The Department’s FY 2008 budget was funded by the FY 2008 Omnibus Appropriations Act under Division J – Department of State, Foreign Operations, and Related Programs Appropriation Act. The budget also included supplemental funding provided through the Supplemental Appropriations Act, 2008. Supplemental funding was required primarily to address the extraordinary costs for security and operations of the U.S. Missions in Iraq and Afghanistan, as well as the U.S. share of costs for United Nations peacekeeping missions.
In addition to appropriated funds, the Department continued to rely on revenue from user fees – Machine Readable Visa fees, Enhanced Border Security Program fees, the Western Hemisphere Travel Surcharge, and other fees – for the Border Security Program. The revenue from these fees supported program requirements to protect American citizens and safeguard the nation’s borders. FY 2008 requirements included consular workloads in connection with renewals of Border Crossing Cards and passport demand associated with implementation of the Western Hemisphere Travel Initiative.
Appropriations for Administration of Foreign Affairs constitute the Department’s core funding. They support the people and programs required to carry out U.S. foreign policy and advance U.S. national security, political, and economic interests at more than 260 posts in over 180 countries around the world. They also build, maintain, and secure the infrastructure of the American diplomatic platform, from which most U.S. Government agencies operate overseas.
|Medicaid, Health, Other Entitlements||33%|
|All Other Functions||16.7%|
Source: FY 2009 Mid-Session Review, Budget of the U.S. Government, Estimates for FY 2008
For FY 2008, the Department’s principal operating appropriation – Diplomatic and Consular Programs (D&CP) – was funded at $6.8 billion. Total D&CP funding included $1.7 billion to support operations of the U.S. Mission in Iraq, $1.2 billion for the Worldwide Security Protection program to strengthen security for diplomatic personnel and facilities under threat from terrorism, and $361 million for vigorous public diplomacy to counter extremist misinformation and secure support for U.S. policies abroad. The funding also included resources to further the Government-wide reforms of the President’s Management Agenda and agency-specific initiatives on rightsizing the U.S. Government’s overseas presence and Federal real property asset management.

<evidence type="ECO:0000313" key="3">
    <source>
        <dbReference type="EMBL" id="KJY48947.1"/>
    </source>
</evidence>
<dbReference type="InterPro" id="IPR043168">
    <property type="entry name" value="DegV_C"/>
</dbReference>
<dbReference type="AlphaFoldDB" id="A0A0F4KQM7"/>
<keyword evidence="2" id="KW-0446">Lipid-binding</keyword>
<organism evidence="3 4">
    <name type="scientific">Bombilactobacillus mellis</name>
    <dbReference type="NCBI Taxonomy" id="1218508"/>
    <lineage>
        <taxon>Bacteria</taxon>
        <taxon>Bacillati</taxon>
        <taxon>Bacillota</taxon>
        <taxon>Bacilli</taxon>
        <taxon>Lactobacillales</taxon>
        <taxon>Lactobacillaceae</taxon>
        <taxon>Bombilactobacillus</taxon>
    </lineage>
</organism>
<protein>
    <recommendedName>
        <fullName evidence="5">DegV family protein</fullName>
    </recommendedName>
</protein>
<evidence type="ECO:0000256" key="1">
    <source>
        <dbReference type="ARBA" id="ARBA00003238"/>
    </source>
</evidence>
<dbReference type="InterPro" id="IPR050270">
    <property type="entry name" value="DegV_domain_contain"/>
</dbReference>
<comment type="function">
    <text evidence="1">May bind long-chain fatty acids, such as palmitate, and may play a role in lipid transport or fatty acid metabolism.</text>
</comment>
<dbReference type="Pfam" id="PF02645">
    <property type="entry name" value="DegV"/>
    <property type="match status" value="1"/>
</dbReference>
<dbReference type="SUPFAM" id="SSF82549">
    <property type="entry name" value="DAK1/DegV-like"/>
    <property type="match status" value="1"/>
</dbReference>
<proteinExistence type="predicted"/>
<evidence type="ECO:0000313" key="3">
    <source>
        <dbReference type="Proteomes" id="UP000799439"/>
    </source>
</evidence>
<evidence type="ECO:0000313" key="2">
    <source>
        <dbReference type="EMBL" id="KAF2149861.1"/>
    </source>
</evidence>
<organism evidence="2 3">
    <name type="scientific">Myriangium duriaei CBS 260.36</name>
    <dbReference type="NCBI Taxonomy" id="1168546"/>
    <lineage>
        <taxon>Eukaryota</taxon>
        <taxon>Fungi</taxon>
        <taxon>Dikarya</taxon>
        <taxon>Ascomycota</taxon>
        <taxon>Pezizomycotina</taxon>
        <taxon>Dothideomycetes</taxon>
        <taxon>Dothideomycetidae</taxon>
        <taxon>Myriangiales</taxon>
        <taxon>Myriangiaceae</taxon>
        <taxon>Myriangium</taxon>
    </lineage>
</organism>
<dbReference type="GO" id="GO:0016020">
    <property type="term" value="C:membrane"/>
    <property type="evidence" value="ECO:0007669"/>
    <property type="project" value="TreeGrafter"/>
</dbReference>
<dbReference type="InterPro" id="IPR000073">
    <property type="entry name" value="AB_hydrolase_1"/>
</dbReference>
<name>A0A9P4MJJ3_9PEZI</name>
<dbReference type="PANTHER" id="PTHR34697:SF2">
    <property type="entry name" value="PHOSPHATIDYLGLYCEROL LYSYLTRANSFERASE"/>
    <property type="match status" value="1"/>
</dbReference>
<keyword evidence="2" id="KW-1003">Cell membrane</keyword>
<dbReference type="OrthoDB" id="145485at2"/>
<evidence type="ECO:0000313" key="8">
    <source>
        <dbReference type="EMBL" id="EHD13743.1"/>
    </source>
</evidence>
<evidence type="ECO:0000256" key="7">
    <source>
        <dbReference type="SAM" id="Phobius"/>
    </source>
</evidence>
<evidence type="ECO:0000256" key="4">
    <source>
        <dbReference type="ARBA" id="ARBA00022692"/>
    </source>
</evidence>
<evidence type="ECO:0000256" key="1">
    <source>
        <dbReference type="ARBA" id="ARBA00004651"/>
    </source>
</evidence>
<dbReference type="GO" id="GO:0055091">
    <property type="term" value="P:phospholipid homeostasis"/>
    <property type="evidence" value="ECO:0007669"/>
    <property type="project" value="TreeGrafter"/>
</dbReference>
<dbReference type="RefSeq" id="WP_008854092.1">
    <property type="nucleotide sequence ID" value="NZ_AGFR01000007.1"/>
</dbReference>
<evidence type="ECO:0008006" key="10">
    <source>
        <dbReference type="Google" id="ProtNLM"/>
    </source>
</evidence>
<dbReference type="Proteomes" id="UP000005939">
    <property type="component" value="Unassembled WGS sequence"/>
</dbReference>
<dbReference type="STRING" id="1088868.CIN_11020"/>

The Department’s IT Central Fund for FY 2008 investments in information technology totaled $347 million. The Fund total included $60 million from the Capital Investment Fund (CIF) appropriation and $287 million in revenue from Expedited Passport fees. Investment priorities included modernization of the Department’s global IT infrastructure to assure reliable access to foreign affairs applications and information and projects to facilitate collaboration and data sharing internally and with other agencies. IT investments also supported E-Government initiatives of the President’s Management Agenda.
The Embassy Security, Construction, and Maintenance (ESCM) appropriation was funded at $1.5 billion. This funding helped provide U.S. missions overseas with secure, safe, and functional facilities. The funding also supported management of the Department’s real estate portfolio, which exceeds $14 billion in value and includes over 15,000 properties. The ESCM funding included $747 million to support capital security construction and compound security projects. Under the Capital Security Cost Sharing program, all agencies with overseas staff under Chief of Mission authority contributed $361 million to the construction costs of new diplomatic facilities.